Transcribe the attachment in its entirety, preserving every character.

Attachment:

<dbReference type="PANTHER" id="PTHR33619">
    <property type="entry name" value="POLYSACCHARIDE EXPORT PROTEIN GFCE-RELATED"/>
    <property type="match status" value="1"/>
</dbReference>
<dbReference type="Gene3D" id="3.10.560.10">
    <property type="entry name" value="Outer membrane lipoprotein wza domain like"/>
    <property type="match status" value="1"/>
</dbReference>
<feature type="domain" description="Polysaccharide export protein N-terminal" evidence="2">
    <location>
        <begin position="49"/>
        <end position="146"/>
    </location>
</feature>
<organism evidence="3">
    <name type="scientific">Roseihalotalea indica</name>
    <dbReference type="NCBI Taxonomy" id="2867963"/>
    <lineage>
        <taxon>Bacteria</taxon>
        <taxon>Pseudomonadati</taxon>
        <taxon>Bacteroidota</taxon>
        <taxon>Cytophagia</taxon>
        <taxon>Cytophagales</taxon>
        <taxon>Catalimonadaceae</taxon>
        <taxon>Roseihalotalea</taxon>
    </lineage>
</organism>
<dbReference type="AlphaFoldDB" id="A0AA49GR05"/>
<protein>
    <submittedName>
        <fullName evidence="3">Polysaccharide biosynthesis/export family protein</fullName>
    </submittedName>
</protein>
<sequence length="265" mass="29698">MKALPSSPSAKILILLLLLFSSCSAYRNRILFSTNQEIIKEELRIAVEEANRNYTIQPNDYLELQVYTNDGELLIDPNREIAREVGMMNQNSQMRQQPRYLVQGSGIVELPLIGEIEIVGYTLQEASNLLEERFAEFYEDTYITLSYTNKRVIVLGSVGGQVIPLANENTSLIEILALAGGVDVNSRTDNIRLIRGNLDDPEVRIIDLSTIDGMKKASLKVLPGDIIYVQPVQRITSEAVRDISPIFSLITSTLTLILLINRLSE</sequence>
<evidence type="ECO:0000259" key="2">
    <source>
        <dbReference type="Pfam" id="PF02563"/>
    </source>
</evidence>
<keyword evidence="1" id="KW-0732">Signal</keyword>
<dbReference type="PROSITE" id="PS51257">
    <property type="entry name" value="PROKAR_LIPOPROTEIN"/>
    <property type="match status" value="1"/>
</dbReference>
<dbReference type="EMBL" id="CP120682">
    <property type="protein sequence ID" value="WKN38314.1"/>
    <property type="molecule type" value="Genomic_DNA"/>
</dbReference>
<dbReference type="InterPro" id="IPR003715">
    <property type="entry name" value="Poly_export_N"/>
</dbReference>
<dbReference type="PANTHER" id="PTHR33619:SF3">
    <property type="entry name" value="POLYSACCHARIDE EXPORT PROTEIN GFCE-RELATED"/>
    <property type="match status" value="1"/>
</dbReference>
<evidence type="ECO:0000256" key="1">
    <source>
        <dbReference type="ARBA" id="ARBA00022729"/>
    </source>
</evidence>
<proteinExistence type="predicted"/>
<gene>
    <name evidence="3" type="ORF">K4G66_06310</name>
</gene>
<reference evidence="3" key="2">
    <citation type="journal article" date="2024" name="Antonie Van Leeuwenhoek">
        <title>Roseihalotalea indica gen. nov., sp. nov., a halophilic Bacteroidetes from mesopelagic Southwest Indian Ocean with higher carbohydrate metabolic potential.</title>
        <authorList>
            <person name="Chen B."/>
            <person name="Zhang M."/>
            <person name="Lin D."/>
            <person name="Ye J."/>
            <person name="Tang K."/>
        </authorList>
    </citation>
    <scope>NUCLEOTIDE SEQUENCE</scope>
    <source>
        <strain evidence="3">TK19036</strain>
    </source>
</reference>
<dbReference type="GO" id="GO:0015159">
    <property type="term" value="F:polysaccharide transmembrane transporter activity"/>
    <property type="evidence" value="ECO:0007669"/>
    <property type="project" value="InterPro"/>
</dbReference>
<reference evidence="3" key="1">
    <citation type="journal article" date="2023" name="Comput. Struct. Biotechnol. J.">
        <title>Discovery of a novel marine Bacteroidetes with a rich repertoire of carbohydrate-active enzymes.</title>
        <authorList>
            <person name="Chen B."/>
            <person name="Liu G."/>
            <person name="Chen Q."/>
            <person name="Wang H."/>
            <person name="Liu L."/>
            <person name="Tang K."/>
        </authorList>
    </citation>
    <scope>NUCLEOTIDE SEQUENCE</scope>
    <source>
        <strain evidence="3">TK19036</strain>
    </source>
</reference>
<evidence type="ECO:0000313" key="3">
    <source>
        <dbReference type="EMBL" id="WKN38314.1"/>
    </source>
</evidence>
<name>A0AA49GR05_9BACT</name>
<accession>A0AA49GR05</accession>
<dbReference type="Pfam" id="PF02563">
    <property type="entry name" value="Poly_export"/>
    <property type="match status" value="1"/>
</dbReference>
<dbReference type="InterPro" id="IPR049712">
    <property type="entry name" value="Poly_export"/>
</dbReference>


<dbReference type="PANTHER" id="PTHR33619">
    <property type="entry name" value="POLYSACCHARIDE EXPORT PROTEIN GFCE-RELATED"/>
    <property type="match status" value="1"/>
</dbReference>
<dbReference type="Gene3D" id="3.10.560.10">
    <property type="entry name" value="Outer membrane lipoprotein wza domain like"/>
    <property type="match status" value="1"/>
</dbReference>
<feature type="domain" description="Polysaccharide export protein N-terminal" evidence="2">
    <location>
        <begin position="49"/>
        <end position="146"/>
    </location>
</feature>
<organism evidence="3">
    <name type="scientific">Roseihalotalea indica</name>
    <dbReference type="NCBI Taxonomy" id="2867963"/>
    <lineage>
        <taxon>Bacteria</taxon>
        <taxon>Pseudomonadati</taxon>
        <taxon>Bacteroidota</taxon>
        <taxon>Cytophagia</taxon>
        <taxon>Cytophagales</taxon>
        <taxon>Catalimonadaceae</taxon>
        <taxon>Roseihalotalea</taxon>
    </lineage>
</organism>
<dbReference type="AlphaFoldDB" id="A0AA49GR05"/>
<protein>
    <submittedName>
        <fullName evidence="3">Polysaccharide biosynthesis/export family protein</fullName>
    </submittedName>
</protein>
<sequence length="265" mass="29698">MKALPSSPSAKILILLLLLFSSCSAYRNRILFSTNQEIIKEELRIAVEEANRNYTIQPNDYLELQVYTNDGELLIDPNREIAREVGMMNQNSQMRQQPRYLVQGSGIVELPLIGEIEIVGYTLQEASNLLEERFAEFYEDTYITLSYTNKRVIVLGSVGGQVIPLANENTSLIEILALAGGVDVNSRTDNIRLIRGNLDDPEVRIIDLSTIDGMKKASLKVLPGDIIYVQPVQRITSEAVRDISPIFSLITSTLTLILLINRLSE</sequence>
<evidence type="ECO:0000259" key="2">
    <source>
        <dbReference type="Pfam" id="PF02563"/>
    </source>
</evidence>
<keyword evidence="1" id="KW-0732">Signal</keyword>
<dbReference type="PROSITE" id="PS51257">
    <property type="entry name" value="PROKAR_LIPOPROTEIN"/>
    <property type="match status" value="1"/>
</dbReference>
<dbReference type="EMBL" id="CP120682">
    <property type="protein sequence ID" value="WKN38314.1"/>
    <property type="molecule type" value="Genomic_DNA"/>
</dbReference>
<dbReference type="InterPro" id="IPR003715">
    <property type="entry name" value="Poly_export_N"/>
</dbReference>
<dbReference type="PANTHER" id="PTHR33619:SF3">
    <property type="entry name" value="POLYSACCHARIDE EXPORT PROTEIN GFCE-RELATED"/>
    <property type="match status" value="1"/>
</dbReference>
<evidence type="ECO:0000256" key="1">
    <source>
        <dbReference type="ARBA" id="ARBA00022729"/>
    </source>
</evidence>
<proteinExistence type="predicted"/>
<gene>
    <name evidence="3" type="ORF">K4G66_06310</name>
</gene>
<reference evidence="3" key="2">
    <citation type="journal article" date="2024" name="Antonie Van Leeuwenhoek">
        <title>Roseihalotalea indica gen. nov., sp. nov., a halophilic Bacteroidetes from mesopelagic Southwest Indian Ocean with higher carbohydrate metabolic potential.</title>
        <authorList>
            <person name="Chen B."/>
            <person name="Zhang M."/>
            <person name="Lin D."/>
            <person name="Ye J."/>
            <person name="Tang K."/>
        </authorList>
    </citation>
    <scope>NUCLEOTIDE SEQUENCE</scope>
    <source>
        <strain evidence="3">TK19036</strain>
    </source>
</reference>
<dbReference type="GO" id="GO:0015159">
    <property type="term" value="F:polysaccharide transmembrane transporter activity"/>
    <property type="evidence" value="ECO:0007669"/>
    <property type="project" value="InterPro"/>
</dbReference>
<reference evidence="3" key="1">
    <citation type="journal article" date="2023" name="Comput. Struct. Biotechnol. J.">
        <title>Discovery of a novel marine Bacteroidetes with a rich repertoire of carbohydrate-active enzymes.</title>
        <authorList>
            <person name="Chen B."/>
            <person name="Liu G."/>
            <person name="Chen Q."/>
            <person name="Wang H."/>
            <person name="Liu L."/>
            <person name="Tang K."/>
        </authorList>
    </citation>
    <scope>NUCLEOTIDE SEQUENCE</scope>
    <source>
        <strain evidence="3">TK19036</strain>
    </source>
</reference>
<evidence type="ECO:0000313" key="3">
    <source>
        <dbReference type="EMBL" id="WKN38314.1"/>
    </source>
</evidence>
<name>A0AA49GR05_9BACT</name>
<accession>A0AA49GR05</accession>
<dbReference type="Pfam" id="PF02563">
    <property type="entry name" value="Poly_export"/>
    <property type="match status" value="1"/>
</dbReference>
<dbReference type="InterPro" id="IPR049712">
    <property type="entry name" value="Poly_export"/>
</dbReference>